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New Amazon Kindle Fire tablet said to be slower version of RIM's PlayBook

post #1 of 81
Thread Starter 
Amazon's new Android-based tablet, apparently named the Kindle Fire, is said to be based on the same basic design as RIM's PlayBook, built by the same maker, apart from having a slower processor intended to make it cheaper.

According to a report by Ryan Block of Gdgt, Amazon's forthcoming new Android-based tablet is targeted at the Barnes & Noble Nook Color rather than Apple' s iPad, and is essentially a stopgap offering rushed to make the 2011 holiday buying season.

In order to make that deadline, and to avoid distracting its existing "Lab 126" working on conventional e-ink based Kindle devices, Block said that Amazon worked with Original Design Manufacturer Quanta.

As an ODM, Quanta builds notebooks, netbooks and other devices that are rebranded by other companies. Quanta was the original ODM for the XO-1 notebook aimed at third world markets, and also helped RIM build its PlayBook tablet (depicted below).



For Amazon, Block says Quanta used RIM's PlayBook as a design template to quickly bring a tablet device to market. "I'm told Amazon ran into trouble," Block reported, "and eventually sacrifices were made (like using a slower processor)."

Block said the first generation Android Kindle is "supposed to be pretty poor," calling the device a "stopgap" device and part of an effort to "do whatever it takes to get in the game."

As for Android enthusiasts hoping that Amazon's new tablet will rival the iPad, Block wrote, "I wouldn't get my hopes up that this is going to be an iPad-killer -- nor do I think Amazon really intends it to be."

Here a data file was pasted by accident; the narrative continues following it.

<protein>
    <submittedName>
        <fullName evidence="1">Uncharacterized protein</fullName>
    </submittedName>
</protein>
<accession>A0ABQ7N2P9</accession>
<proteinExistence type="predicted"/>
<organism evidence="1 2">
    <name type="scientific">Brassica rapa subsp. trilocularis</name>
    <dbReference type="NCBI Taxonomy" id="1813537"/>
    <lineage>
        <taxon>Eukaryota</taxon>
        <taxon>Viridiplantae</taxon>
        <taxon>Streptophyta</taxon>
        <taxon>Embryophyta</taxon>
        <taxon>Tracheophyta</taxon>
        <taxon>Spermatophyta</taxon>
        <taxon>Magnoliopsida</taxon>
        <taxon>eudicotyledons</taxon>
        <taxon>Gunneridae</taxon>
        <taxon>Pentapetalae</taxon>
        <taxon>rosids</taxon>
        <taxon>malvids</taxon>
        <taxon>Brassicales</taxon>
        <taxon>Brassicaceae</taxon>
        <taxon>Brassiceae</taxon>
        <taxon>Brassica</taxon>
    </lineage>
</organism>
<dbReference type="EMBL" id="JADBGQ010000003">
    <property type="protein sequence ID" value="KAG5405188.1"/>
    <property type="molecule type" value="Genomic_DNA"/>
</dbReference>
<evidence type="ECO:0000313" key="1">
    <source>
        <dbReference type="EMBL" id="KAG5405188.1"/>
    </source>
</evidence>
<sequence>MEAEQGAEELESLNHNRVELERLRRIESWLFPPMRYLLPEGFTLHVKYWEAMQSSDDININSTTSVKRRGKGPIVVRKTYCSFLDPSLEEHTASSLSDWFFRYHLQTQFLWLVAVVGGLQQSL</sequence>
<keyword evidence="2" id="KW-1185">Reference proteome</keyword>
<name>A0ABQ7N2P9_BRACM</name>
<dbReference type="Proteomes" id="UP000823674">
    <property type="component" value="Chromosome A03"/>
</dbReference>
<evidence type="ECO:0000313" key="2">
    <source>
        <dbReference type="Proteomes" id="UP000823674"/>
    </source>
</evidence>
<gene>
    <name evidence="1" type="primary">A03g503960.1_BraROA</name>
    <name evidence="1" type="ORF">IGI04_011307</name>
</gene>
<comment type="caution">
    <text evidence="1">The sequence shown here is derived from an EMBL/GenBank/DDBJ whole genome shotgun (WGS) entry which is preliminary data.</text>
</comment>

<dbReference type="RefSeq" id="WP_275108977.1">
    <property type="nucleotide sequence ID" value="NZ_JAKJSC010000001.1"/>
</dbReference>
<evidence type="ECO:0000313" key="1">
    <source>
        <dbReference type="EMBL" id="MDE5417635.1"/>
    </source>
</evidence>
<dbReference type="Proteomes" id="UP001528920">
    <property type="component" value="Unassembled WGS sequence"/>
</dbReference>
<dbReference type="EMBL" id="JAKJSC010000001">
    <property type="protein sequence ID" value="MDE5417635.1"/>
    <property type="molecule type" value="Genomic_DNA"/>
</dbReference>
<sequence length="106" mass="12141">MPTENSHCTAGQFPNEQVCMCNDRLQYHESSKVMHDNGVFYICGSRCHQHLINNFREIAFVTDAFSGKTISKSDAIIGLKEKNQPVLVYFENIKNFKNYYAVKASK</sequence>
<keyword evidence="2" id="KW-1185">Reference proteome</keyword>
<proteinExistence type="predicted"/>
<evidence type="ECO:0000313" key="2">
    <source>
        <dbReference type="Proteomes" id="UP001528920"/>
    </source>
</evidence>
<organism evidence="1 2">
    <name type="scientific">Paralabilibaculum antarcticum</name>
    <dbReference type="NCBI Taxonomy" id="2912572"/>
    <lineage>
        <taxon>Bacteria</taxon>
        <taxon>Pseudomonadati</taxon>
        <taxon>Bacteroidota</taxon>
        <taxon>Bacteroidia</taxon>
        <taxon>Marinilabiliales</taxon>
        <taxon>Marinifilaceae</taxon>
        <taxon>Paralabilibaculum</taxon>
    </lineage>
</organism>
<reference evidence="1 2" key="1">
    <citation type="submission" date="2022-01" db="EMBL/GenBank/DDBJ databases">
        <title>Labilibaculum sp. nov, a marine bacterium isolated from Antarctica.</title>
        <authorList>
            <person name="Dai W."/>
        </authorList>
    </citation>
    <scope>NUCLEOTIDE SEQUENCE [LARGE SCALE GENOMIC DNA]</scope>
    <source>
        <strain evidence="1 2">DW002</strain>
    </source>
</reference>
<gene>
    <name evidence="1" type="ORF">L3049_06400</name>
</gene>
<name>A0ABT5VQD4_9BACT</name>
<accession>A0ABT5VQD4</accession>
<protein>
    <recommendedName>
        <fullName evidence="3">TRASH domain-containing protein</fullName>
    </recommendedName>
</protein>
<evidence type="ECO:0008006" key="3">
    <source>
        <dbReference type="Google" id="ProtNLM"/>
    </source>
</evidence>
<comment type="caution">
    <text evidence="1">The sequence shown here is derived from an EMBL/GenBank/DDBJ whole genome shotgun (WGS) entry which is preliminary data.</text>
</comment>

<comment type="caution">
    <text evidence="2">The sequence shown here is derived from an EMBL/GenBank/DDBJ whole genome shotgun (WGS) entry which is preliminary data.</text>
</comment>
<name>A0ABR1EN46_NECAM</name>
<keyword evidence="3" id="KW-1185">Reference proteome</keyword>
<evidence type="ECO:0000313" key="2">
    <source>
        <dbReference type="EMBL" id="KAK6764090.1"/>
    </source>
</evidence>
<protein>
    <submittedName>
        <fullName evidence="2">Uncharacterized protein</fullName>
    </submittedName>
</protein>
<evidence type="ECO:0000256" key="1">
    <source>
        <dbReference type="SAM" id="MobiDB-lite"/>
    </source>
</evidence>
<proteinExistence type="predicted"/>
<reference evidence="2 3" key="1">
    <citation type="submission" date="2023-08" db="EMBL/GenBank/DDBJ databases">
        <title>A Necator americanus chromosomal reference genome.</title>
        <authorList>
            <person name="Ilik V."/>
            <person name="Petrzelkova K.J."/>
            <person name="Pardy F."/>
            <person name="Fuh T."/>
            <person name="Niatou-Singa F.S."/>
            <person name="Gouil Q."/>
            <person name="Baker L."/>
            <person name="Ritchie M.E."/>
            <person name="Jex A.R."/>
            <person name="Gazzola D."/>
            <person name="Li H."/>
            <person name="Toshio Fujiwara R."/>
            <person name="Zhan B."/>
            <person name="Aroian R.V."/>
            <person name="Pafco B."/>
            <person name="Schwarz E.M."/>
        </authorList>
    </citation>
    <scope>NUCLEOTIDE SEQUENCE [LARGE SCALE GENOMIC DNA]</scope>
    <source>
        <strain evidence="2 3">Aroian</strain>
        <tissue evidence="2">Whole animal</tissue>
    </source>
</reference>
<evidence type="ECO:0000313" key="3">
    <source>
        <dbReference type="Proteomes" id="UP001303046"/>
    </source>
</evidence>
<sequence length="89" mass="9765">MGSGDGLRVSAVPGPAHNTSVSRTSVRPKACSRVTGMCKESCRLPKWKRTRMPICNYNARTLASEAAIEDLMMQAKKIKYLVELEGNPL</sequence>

post #2 of 81
Surely there's a paragraph missing at the end there, no? Editor-at-large?
post #3 of 81
I don't see this gaining much market share. You can spend $250 on the Kindle Fire, or $500 on an iPad that does so much more, including running the Kindle app.
post #4 of 81
I don't own one, but the Barnes and Noble Nook Color as done a decent job of avoiding a direct comparison to the iPad.

Why would anyone release anything that is "supposed to be poor"? I don't care if its a tablet or a bar of soap. If the answer is to just get something to the market, that is pure stupidity. Who is Ryan Block, anyway? His personal website has no updates this year and one every six months in 2010. Gdgt lists the Wii as its #1 gadget, followed by Windows 7. The iPad 2 is #9???
post #5 of 81
So, a slower and worse version of the Playbook, which flopped by the way, is supposed to be the next game changing iPad killer to come along?

post #6 of 81